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Cleverina Clogs
54859.  Thu Feb 23, 2006 10:49 am Reply with quote

you don't eat a doormouse unless it is made of chocolate!

54899.  Thu Feb 23, 2006 1:34 pm Reply with quote

Viewers of the new TV drama series ‘Rome’ may have been taken aback to hear, in the first episode, that the Romans ate dormice. Do not fear, however, for we are not talking here about our own sleepy, Alice-in-Wonderland dormouse which would have been just a mouthful, a canapé at a Roman cocktail party. No, the Romans ate the so-called edible or fat dormouse Glis glis which is about the same size as a guinea pig (which is still eaten in Peru). Like our native dormouse, the edible species puts on a great deal of fat in the autumn and hibernates for the winter so it is easy to ‘store’. The Romans kept these dormice alive in very large pots called dolia which in turn were kept in special dormouse gardens.

Petronius tells that dormice were glazed with honey and then in poppy seeds. However, the main source of recipes from Classical Roman times is De Re Coquinaria, by Marcus Gavius Apicius. This contains around 500 recipes, one of them for Glires, a dormouse stuffed with a forcemeat pf pork and small pieces of dormouse meat trimmings, all pounded with pepper, pine nuts, asafoetida, fish sauce and broth. The dormouse thus stuffed was put into an earthenware casserole and roasted in the oven, or boiled in the stock pot.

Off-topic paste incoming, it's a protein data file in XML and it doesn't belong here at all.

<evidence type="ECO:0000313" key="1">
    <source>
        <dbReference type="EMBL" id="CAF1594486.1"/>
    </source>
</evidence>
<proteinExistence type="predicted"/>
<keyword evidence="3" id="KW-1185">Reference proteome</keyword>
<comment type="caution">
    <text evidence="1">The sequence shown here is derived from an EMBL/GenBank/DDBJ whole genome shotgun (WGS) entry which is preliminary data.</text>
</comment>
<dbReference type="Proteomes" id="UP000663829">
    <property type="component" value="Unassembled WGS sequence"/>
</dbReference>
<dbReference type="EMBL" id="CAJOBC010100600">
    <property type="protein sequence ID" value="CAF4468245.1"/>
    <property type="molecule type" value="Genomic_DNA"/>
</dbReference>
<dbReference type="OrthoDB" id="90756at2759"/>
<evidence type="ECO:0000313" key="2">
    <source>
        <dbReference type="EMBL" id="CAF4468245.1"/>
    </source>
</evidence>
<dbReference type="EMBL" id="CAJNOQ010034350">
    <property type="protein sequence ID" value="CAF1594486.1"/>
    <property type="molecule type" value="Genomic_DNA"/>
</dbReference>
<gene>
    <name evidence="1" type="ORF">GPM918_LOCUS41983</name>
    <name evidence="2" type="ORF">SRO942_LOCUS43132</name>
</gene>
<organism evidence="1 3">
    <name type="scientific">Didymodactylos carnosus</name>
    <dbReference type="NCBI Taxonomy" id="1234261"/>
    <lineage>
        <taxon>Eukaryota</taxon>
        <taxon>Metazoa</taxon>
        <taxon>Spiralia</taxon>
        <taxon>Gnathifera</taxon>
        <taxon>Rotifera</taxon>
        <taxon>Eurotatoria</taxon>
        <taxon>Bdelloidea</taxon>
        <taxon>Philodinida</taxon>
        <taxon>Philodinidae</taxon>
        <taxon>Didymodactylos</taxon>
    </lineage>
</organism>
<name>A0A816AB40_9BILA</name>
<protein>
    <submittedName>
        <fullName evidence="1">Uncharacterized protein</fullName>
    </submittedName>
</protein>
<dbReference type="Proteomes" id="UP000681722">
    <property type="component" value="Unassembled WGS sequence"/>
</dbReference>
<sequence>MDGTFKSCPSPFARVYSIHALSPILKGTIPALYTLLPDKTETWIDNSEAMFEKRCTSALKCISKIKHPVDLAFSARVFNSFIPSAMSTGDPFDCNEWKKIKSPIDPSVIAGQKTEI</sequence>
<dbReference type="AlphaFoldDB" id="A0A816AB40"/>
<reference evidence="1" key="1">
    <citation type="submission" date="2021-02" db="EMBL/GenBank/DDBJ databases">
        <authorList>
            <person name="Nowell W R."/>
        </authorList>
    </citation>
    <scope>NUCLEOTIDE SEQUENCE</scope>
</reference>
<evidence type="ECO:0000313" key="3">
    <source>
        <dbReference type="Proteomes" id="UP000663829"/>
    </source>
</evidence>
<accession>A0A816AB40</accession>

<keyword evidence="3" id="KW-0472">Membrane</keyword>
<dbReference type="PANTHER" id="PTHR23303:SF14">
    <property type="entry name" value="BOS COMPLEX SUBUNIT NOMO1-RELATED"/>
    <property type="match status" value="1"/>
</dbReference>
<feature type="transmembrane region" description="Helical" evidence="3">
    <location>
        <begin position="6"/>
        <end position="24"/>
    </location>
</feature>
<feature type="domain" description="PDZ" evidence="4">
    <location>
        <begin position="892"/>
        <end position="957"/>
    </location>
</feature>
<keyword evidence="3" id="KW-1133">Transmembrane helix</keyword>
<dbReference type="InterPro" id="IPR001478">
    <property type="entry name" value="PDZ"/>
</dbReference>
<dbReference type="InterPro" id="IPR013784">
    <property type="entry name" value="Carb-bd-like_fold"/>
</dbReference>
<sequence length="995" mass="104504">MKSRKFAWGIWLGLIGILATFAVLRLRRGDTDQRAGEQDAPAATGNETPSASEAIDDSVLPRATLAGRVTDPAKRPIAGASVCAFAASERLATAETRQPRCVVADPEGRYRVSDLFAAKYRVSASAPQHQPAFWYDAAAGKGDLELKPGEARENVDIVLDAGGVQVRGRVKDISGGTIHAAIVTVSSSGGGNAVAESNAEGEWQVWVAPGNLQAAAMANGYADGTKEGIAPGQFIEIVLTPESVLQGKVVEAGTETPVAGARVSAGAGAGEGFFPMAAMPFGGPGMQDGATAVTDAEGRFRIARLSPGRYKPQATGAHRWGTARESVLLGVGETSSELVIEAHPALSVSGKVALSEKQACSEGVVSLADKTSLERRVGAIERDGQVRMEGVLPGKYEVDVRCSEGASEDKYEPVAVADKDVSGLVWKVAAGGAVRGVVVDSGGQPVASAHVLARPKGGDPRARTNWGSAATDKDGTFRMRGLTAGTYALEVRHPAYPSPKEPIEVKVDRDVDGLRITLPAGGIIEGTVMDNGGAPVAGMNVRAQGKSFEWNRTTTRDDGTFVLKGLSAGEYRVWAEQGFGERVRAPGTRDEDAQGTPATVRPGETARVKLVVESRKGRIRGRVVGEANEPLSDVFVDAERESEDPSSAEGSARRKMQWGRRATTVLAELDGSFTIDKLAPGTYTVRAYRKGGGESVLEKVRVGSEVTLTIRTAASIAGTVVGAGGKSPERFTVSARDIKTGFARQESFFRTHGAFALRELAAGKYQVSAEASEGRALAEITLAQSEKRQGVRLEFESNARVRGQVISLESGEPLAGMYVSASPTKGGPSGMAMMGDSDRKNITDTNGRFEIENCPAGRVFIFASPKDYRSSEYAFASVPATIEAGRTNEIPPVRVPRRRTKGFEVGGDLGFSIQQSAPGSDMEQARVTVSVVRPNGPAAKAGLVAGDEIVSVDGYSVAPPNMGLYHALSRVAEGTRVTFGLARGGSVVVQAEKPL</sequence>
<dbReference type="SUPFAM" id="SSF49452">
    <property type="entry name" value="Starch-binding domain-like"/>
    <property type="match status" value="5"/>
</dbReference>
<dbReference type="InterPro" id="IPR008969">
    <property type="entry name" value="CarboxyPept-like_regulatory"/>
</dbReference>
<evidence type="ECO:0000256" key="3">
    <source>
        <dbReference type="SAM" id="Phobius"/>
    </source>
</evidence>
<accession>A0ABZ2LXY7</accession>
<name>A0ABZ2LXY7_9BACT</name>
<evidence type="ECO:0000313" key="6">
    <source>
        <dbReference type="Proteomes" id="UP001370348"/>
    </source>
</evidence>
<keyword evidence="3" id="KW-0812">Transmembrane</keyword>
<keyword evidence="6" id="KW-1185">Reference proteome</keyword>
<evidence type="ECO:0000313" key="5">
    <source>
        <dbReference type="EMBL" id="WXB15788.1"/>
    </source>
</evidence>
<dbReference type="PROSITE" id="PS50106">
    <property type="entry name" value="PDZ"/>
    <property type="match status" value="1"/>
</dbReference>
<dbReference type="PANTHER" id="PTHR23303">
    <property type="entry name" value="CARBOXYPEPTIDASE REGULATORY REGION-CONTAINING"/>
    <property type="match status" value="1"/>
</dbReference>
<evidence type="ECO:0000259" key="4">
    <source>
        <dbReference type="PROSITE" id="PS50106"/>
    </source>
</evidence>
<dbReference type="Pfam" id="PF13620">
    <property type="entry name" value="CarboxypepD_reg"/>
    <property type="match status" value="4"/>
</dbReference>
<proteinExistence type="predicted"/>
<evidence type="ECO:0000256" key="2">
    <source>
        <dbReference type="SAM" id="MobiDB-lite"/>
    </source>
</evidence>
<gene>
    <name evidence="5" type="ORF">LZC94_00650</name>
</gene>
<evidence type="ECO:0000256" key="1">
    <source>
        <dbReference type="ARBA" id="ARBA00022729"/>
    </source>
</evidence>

Edible dormice may also be killed, salted and kept in barrels and this still happens in Slovenia and Croatia where very large numbers are killed every year. For poor people dormice are a significant source of meat and individual hunters may kill up to 250 in a single night. But the hunting season is very short and this harvest does not seem to dent the population. Although edible dormice are not native to Britain, they were introduced here in 1902 by Lord Rothschild and their population is still based around what was his estate at Tring Park. Both edible and common or hazel dormice are protected under the Wildlife and Countryside Act 1981.


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